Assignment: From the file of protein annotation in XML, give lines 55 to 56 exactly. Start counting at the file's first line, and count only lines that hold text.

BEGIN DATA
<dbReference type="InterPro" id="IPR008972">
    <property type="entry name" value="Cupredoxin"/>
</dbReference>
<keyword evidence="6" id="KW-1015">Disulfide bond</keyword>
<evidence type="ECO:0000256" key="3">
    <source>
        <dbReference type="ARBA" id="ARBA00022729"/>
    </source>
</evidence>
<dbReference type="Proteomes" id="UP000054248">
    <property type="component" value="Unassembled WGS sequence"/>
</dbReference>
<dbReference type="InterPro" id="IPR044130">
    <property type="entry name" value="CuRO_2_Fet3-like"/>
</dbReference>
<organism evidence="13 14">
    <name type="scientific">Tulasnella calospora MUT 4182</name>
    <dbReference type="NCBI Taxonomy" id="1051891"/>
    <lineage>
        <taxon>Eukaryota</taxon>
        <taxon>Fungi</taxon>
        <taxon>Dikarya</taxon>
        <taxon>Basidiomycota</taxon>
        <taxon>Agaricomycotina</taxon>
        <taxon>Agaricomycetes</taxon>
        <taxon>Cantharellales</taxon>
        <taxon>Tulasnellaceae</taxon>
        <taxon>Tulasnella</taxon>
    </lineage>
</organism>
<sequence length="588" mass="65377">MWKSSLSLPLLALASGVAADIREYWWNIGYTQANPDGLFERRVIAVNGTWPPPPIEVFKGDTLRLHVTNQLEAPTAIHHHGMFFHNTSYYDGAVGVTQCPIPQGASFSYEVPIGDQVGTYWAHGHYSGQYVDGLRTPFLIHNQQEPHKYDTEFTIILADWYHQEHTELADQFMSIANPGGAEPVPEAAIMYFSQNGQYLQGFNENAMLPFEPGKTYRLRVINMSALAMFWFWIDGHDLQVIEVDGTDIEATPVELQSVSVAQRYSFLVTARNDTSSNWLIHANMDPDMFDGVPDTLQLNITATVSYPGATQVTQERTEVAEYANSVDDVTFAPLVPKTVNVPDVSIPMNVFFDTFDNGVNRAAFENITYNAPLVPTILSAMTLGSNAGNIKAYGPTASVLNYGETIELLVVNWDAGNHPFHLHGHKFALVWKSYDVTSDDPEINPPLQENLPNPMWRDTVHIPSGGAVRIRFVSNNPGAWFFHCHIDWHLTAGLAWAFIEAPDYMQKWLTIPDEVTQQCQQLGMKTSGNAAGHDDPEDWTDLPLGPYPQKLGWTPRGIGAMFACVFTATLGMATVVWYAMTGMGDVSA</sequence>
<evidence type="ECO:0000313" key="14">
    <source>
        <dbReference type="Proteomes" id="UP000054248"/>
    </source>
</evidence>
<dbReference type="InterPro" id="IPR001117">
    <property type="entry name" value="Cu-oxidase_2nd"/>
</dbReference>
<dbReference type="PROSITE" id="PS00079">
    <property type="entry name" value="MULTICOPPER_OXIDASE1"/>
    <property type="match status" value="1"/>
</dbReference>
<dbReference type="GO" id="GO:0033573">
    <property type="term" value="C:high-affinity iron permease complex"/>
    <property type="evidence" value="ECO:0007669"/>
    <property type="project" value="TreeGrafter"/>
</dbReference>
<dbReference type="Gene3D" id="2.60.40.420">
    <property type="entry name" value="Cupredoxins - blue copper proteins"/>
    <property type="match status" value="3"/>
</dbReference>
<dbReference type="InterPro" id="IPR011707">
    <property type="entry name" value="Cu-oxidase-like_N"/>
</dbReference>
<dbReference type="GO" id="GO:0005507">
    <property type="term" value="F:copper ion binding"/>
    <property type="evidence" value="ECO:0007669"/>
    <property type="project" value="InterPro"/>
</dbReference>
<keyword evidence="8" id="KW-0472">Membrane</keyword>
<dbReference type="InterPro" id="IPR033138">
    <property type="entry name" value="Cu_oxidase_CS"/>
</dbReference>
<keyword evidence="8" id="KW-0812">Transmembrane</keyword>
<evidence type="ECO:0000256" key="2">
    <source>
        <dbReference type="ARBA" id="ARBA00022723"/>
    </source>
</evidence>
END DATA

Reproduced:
</dbReference>
<dbReference type="GO" id="GO:0005507">